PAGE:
This place is an extra special treat if you’re living in Berlin. The love and care that has gone into restoring and designing this glamorous 1920‘s coffee house is extraordinary. Freshly opened at the beginning of December 2012, we visited just before Christmas with friends, and we left enchanted. Every detail, from the plates, trays, cups, chairs, cutlery, artwork, ornamentation, and even the serving uniform, has been lovingly thought out and charmingly executed.
Expecting Christmas presents from home? If you’re living in Berlin, or somewhere else in Germany, and are pining for Yuletide deliveries from Australia, the USA, Canada, New Zealand, South Africa, or any other non-EU area, pay attention. The European Union might have its own very special Christmas present in mind just for you: import tax.
It will take some trial and error, some grinding and gnashing of teeth, some unexpected bills and maybe some frustrating confrontations. Often, your well-meaning loved ones in foreign lands don’t realize that their lovingly prepared parcels can cause so much angst.
Here’s how it works
This weary translator can be found tucked up in this cosy Wedding cafe between appointments at the Ausländerbehörde, and in this regard, the cafe’s name is quite fitting. Auszeit (Time Out) is on a picturesque corner of Kiatschoustraße in Wedding, a short walk over a quaint bridge connecting the quarter to Friedrich-Krause Ufer, where the foreigner’s office is located.
Red Tape Translation interprets for an appointment at a Berlin real estate agency and learns all about airing your apartment, German style.
The air was thick (but not stale!) with intensity as two Red Tape Translation clients picked up their pens, and signed the contract for their brand new Berlin apartment. Shortly before signing, we pored through the rental contract together and got to Appendix 3 – a 14 point list of instructions on how to heat and air your new apartment properly. Both bemused and bewildered by the thorough list of instructions, I decided to investigate further.
German language enthusiasts are spoiled for choice, with cheap and good quality German tuition on just about every street corner. Highly recommended: expath.de, Die Neue Schule, and of course the renowned Goethe Institut, if you can afford it. Unfortunately, your job doesn’t stop when the class is over. Berlin is international, so it’s hard to avoid speaking English. But the city is full of opportunities to immerse yourself in German. Here are five uncomplicated ways of going about it.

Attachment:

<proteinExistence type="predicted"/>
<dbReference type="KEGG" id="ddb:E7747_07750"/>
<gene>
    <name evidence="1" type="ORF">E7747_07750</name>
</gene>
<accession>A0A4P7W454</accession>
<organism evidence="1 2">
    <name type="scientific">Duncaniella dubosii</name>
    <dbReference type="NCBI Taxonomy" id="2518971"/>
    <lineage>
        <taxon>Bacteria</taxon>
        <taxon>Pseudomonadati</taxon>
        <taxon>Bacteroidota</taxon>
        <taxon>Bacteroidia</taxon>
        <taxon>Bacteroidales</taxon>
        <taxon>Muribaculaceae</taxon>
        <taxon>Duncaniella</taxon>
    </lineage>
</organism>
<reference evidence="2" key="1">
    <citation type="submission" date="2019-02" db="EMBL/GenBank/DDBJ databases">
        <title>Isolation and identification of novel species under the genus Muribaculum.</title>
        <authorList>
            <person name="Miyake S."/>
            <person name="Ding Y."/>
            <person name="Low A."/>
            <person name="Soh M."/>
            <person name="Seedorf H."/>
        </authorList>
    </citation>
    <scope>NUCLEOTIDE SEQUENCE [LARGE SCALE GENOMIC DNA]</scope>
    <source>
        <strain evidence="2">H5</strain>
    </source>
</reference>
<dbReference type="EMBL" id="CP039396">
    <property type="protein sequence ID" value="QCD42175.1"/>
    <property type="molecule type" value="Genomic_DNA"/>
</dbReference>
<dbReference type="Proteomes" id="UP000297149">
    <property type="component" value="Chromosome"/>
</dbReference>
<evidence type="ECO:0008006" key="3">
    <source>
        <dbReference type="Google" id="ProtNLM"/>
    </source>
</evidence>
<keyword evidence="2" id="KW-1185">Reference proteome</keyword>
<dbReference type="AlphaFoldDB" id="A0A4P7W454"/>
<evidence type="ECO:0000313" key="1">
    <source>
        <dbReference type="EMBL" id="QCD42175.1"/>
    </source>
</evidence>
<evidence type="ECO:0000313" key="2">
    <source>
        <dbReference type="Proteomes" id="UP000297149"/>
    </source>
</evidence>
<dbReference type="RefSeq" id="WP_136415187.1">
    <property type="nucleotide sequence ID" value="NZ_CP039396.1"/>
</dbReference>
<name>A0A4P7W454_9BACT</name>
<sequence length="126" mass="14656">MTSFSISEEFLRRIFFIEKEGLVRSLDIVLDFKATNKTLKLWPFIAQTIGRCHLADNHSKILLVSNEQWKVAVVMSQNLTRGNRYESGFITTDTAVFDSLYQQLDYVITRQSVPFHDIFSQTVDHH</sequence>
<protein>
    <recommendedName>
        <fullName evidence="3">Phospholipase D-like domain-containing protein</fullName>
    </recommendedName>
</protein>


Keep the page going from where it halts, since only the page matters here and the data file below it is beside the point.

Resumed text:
Force yourself to make friends who don’t speak English.
Recently dubbed “the queen bee of Berlin bureaucracy”, Kathleen Parker is now the proud recipient of an Agentur für Arbeit Gründungszuschuss – a government grant from the German Job Agency to support her freelance work activities. The process involved months of planning, extensive market research, and a 35 page business plan, written in perfect German with all relevant financial reports and outlooks. As only 10% percent of all applications for the grant are approved, the positive news was the source of some serious celebration at Red Tape Translation Berlin.
Thinking of Starting a Business in Germany?
Use Red Tape Translation to Make Important Phone Calls in German
Red Tape Translation just got a great rap in Elliot Herman’s blog, Lost in Translation. Kathleen was able to find a simple solution to a problem that was driving Elliot crazy. New apartment, new lights,new stove — installation necessary! Without speaking a word of German, Elliot was having a bit of difficulty getting an appointment with an electrician. Having tried Language Line, a telephone interpretation service, Elliot was floored to discover that the cost of using an interpreter there was as much as $3.95 per minute.
The design and printing of the new Red Tape Translation postcard is complete. You’ll be seeing this card around the traps in restaurants, cafes, German schools and hostels: anywhere where expats hang out. Kathleen Parker and Red Tape Translation Berlin would like to thank the talented Varsha B. for all her hard work!
Berlin is a vibrant, multicultural hub of artistic genius and entrepreneurship. You knew that already, that’s why you’ve come here. Hundreds of exciting startups are establishing themselves in Berlin every year. The city is teeming with projects for writers, artists, actors, musicians, IT gurus, marketing specialists and young business practitioners. Bright and funky work environments in Mitte, Prenzlauerberg and Kreuzberg, Friday night drinks, Berlin events and parties, casual dress, flexible working hours, no hierarchy.
Red Tape Translation talks to Kerry Kempton
Kerry from Australia loves Berlin. Originally from Melbourne, she’s been here since 2009 and never looked back. Kerry took a moment out of her busy schedule to talk to Kathleen Parker at Red Tape Translation about her previous experiences with immigration in Berlin at the Ausländerbehörde in Wedding.
An experienced and qualified travel agent and manager, Kerry holds two degrees and loads of business and management experience. Brimming with enthusiasm and confidence, she dove headfirst into life in Berlin and now speaks excellent German.
Red Tape Translation is setting up to start business on September 24th 2012. Until then, appointments can be made subject to availability.
Visiting the immigration office in Berlin can be stressful if you haven’t yet mastered German, and hiring a relocation agent or an immigration lawyer is costly. Kathleen Parker is a German-English translator and interpreter, based in Berlin. She will accompany you to your appointment and act as an interpreter.
You can also use Telephone Time, a budget solution for making important German phone calls.